Tremble ye Bolt Action players, and be struck with fear by my WW2 Dutch army’s first model! Shudder before the pent-up power of this huge … er, tiny … weapon of war – the mighty … er, puny … Carden Loyd tankette!
I’m about to build a Dutch army using the new soon-to-be-released May ’40 Miniatures range. Too get the project underway, I looked round for other manufacturers who make models that could add extra elements to my army, and found this white metal Carden Loyd tankette made by Reiver Castings.
Note: The figure in the above pictures isn’t a Dutch soldier – he is just there to give you an impression of the diminutive size of the tankette.
At the time of the German invasion, the Dutch army had five Mark VI versions of these little British pre-war tankettes, which they named after big cats: Lynx, Poema, Jaguar, Panter and Luipaard. They were used to defend Waalhaven airfield and on the southern Grebbe line.
The concept of a very economical and small tank was to protect infantry when assaulting a static line of defense (typically protected by rifle and machine-gun fire). The tankette could be used as a mobile machine-gun nest where it was needed most, equipped with the watercooled Vickers cal.303 (7.62 mm) machine-gun.
The crew comprised a driver and a machine-gunner, which allowed each to be fully concentrated on his own task. Two small domes protected the crew’s heads.
The Carden Loyd tankette was powered by a Model T Ford engine (true!) and had a road speed of 25 mph (40 km/h). The engine was mounted backwards between the two crew. The small bulge at the front of the vehicle housed the Model T’s transmission, which drove the front sprockets.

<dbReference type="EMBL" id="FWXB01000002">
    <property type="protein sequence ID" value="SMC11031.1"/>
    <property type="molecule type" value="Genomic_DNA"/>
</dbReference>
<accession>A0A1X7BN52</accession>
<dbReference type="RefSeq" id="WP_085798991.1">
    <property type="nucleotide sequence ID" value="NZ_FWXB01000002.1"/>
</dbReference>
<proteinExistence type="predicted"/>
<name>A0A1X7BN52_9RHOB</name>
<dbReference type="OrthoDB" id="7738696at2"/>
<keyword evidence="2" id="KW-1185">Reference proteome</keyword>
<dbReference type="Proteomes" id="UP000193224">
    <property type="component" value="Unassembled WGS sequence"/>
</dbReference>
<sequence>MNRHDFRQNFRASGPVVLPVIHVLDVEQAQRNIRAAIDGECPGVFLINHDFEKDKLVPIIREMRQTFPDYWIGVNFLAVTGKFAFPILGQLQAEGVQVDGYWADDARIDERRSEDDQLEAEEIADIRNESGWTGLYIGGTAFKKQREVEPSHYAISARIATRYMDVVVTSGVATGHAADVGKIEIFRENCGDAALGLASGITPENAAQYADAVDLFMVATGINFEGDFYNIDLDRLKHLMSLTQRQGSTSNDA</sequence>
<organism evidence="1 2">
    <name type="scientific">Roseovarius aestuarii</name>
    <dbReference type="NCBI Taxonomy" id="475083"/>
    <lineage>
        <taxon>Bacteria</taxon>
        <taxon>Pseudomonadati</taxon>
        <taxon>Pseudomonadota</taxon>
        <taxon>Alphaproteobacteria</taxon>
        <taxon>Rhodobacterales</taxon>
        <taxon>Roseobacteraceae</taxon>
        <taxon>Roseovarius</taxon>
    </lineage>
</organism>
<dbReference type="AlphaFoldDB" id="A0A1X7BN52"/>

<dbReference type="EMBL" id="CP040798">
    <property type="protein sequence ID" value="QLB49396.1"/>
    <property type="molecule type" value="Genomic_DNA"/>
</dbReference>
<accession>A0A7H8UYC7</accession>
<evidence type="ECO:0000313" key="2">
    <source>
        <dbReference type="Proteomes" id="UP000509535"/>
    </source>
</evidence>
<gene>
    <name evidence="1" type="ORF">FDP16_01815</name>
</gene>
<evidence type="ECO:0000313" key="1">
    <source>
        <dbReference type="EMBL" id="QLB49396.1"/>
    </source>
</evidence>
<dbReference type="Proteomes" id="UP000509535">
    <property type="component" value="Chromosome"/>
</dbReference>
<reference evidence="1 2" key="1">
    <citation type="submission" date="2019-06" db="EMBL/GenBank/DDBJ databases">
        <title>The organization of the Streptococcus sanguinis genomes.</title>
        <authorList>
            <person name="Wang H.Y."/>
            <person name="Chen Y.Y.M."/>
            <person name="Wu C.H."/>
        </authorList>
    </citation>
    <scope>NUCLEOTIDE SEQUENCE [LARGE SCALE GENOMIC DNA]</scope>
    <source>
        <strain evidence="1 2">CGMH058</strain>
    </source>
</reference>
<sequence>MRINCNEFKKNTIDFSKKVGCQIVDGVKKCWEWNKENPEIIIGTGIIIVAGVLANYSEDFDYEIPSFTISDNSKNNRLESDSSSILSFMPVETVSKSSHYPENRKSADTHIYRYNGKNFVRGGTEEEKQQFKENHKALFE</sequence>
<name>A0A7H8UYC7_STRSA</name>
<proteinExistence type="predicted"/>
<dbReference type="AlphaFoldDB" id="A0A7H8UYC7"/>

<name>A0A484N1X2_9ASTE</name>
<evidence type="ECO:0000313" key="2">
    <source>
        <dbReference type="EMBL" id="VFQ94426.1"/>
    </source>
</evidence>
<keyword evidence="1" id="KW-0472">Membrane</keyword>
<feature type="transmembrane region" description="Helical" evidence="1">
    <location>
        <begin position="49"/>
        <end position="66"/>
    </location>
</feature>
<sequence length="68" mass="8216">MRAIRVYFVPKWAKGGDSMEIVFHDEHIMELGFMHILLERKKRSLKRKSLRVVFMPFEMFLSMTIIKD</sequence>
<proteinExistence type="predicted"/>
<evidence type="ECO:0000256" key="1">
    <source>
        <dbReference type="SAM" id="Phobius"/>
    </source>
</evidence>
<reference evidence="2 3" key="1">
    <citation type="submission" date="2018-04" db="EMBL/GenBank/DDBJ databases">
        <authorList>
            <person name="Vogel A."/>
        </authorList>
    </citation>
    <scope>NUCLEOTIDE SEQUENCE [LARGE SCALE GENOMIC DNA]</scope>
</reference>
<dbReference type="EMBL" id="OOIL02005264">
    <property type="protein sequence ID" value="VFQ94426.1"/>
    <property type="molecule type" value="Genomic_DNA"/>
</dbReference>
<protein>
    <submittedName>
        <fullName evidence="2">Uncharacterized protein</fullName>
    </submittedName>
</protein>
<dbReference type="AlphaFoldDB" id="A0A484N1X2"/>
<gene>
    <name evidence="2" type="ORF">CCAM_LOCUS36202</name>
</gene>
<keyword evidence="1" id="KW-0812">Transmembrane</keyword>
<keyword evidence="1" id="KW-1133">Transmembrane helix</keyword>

The Reiver Castings model is solid white metal, so it is surprisingly heavy for its small size. The tracks, roof, machine gun and tow-bar are separate pieces. The model did require a bit of cleaning up, but fits together well. I added the machine gun shield from a piece of plastic – this seems to have been an additional item carried on the Dutch vehicles.
I had a disaster at the undercoating stage, when my spray-can of automotive primer came out very gritty. I quickly wiped it off, but the photos show I wasn’t altogether successful with this. So unfortunately the model looks a bit rougher than it should.
I couldn’t find any suitable decals in the right scale, so made my own versions of the orange triangles that were used on Dutch vehicles during the hostilities. I’ve decided to leave off the wording and number-plate, as my homemade versions of these would only look awful!
If you want to know more about this fascinating little vehicle, I thoroughly recommend the following two short YouTube videos.
In this short video David Fletcher describes the Carden Loyd carrier ( lacking the armoured domes) in the The Tank Museum. Don’t get too distracted by his amazing moustache!
In this video you can see this British reproduction Carden Loyd carrier in operation. I love its sound – it really is just like a Model T Ford! And at 2:16 minutes, watch how it can turn on a dime.